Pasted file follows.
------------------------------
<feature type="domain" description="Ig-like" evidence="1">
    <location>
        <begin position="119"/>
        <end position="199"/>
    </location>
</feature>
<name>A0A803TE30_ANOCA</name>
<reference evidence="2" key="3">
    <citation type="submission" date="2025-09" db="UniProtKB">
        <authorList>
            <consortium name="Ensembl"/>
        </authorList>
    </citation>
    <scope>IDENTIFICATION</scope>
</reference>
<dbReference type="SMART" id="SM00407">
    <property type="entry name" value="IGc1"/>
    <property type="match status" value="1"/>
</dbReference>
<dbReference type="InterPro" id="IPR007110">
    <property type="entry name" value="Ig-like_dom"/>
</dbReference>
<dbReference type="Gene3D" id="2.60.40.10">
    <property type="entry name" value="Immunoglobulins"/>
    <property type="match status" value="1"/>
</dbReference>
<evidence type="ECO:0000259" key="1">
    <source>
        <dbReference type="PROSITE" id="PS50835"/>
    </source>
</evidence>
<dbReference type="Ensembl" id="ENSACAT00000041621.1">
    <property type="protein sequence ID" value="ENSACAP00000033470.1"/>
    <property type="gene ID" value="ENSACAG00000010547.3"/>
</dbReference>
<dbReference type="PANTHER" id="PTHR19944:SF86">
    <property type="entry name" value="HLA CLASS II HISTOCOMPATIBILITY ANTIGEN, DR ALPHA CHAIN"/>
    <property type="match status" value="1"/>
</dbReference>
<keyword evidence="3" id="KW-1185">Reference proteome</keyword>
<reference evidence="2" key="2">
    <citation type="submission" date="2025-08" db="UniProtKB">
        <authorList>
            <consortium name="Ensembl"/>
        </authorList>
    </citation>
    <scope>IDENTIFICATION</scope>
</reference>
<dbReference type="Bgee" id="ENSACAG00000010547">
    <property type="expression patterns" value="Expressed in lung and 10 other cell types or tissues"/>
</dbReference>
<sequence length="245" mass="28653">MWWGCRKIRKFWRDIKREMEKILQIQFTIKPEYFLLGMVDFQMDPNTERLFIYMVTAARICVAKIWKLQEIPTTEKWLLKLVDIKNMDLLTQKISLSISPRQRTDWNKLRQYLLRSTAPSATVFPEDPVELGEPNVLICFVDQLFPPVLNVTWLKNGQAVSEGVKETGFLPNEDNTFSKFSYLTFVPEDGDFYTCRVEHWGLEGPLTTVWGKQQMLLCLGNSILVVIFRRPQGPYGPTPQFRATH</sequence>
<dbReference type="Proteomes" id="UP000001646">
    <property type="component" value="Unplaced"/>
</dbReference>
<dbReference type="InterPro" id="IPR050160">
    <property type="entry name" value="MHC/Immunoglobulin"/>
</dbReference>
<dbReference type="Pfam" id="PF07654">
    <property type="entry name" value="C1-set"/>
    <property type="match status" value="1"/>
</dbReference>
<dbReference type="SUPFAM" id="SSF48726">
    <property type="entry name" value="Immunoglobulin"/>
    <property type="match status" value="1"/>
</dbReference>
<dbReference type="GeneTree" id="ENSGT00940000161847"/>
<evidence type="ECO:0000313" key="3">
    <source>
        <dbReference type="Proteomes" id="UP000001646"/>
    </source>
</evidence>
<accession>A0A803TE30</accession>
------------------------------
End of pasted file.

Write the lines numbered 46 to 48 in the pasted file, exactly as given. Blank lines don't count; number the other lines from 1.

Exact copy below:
    </citation>
    <scope>IDENTIFICATION</scope>
</reference>